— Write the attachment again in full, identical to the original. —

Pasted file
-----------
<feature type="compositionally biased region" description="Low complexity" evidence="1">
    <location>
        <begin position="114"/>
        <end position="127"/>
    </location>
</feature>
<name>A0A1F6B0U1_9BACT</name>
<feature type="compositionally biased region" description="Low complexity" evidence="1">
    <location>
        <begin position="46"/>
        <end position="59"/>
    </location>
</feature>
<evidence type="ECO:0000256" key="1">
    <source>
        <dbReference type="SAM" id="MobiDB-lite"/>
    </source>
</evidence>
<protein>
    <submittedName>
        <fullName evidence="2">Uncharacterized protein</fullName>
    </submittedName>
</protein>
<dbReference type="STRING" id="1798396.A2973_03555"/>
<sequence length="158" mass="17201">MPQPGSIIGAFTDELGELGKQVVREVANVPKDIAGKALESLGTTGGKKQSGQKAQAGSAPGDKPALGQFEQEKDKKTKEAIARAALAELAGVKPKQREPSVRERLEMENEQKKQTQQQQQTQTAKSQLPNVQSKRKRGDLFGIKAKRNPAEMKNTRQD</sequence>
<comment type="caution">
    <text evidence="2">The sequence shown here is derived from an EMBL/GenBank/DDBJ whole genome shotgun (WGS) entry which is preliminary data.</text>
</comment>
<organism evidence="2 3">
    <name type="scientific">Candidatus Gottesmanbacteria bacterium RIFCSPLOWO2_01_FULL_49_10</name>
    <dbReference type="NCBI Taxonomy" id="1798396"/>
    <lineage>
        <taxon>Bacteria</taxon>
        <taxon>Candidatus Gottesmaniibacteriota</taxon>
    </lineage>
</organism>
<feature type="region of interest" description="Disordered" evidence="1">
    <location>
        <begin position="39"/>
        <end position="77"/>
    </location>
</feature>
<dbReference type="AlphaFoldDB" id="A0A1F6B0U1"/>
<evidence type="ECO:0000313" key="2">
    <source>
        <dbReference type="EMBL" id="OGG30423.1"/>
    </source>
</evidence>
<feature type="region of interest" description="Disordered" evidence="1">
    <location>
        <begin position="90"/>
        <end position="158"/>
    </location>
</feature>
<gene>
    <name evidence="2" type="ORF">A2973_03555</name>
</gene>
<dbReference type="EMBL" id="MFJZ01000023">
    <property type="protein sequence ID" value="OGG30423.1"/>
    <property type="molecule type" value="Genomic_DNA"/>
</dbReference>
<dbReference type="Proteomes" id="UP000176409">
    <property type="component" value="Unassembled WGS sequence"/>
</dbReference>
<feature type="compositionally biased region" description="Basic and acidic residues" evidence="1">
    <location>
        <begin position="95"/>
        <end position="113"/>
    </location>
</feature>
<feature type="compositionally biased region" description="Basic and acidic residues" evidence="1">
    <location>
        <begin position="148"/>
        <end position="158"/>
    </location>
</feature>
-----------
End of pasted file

<feature type="compositionally biased region" description="Low complexity" evidence="1">
    <location>
        <begin position="114"/>
        <end position="127"/>
    </location>
</feature>
<name>A0A1F6B0U1_9BACT</name>
<feature type="compositionally biased region" description="Low complexity" evidence="1">
    <location>
        <begin position="46"/>
        <end position="59"/>
    </location>
</feature>
<evidence type="ECO:0000256" key="1">
    <source>
        <dbReference type="SAM" id="MobiDB-lite"/>
    </source>
</evidence>
<protein>
    <submittedName>
        <fullName evidence="2">Uncharacterized protein</fullName>
    </submittedName>
</protein>
<dbReference type="STRING" id="1798396.A2973_03555"/>
<sequence length="158" mass="17201">MPQPGSIIGAFTDELGELGKQVVREVANVPKDIAGKALESLGTTGGKKQSGQKAQAGSAPGDKPALGQFEQEKDKKTKEAIARAALAELAGVKPKQREPSVRERLEMENEQKKQTQQQQQTQTAKSQLPNVQSKRKRGDLFGIKAKRNPAEMKNTRQD</sequence>
<comment type="caution">
    <text evidence="2">The sequence shown here is derived from an EMBL/GenBank/DDBJ whole genome shotgun (WGS) entry which is preliminary data.</text>
</comment>
<organism evidence="2 3">
    <name type="scientific">Candidatus Gottesmanbacteria bacterium RIFCSPLOWO2_01_FULL_49_10</name>
    <dbReference type="NCBI Taxonomy" id="1798396"/>
    <lineage>
        <taxon>Bacteria</taxon>
        <taxon>Candidatus Gottesmaniibacteriota</taxon>
    </lineage>
</organism>
<feature type="region of interest" description="Disordered" evidence="1">
    <location>
        <begin position="39"/>
        <end position="77"/>
    </location>
</feature>
<dbReference type="AlphaFoldDB" id="A0A1F6B0U1"/>
<evidence type="ECO:0000313" key="2">
    <source>
        <dbReference type="EMBL" id="OGG30423.1"/>
    </source>
</evidence>
<feature type="region of interest" description="Disordered" evidence="1">
    <location>
        <begin position="90"/>
        <end position="158"/>
    </location>
</feature>
<gene>
    <name evidence="2" type="ORF">A2973_03555</name>
</gene>
<dbReference type="EMBL" id="MFJZ01000023">
    <property type="protein sequence ID" value="OGG30423.1"/>
    <property type="molecule type" value="Genomic_DNA"/>
</dbReference>
<dbReference type="Proteomes" id="UP000176409">
    <property type="component" value="Unassembled WGS sequence"/>
</dbReference>
<feature type="compositionally biased region" description="Basic and acidic residues" evidence="1">
    <location>
        <begin position="95"/>
        <end position="113"/>
    </location>
</feature>
<feature type="compositionally biased region" description="Basic and acidic residues" evidence="1">
    <location>
        <begin position="148"/>
        <end position="158"/>
    </location>
</feature>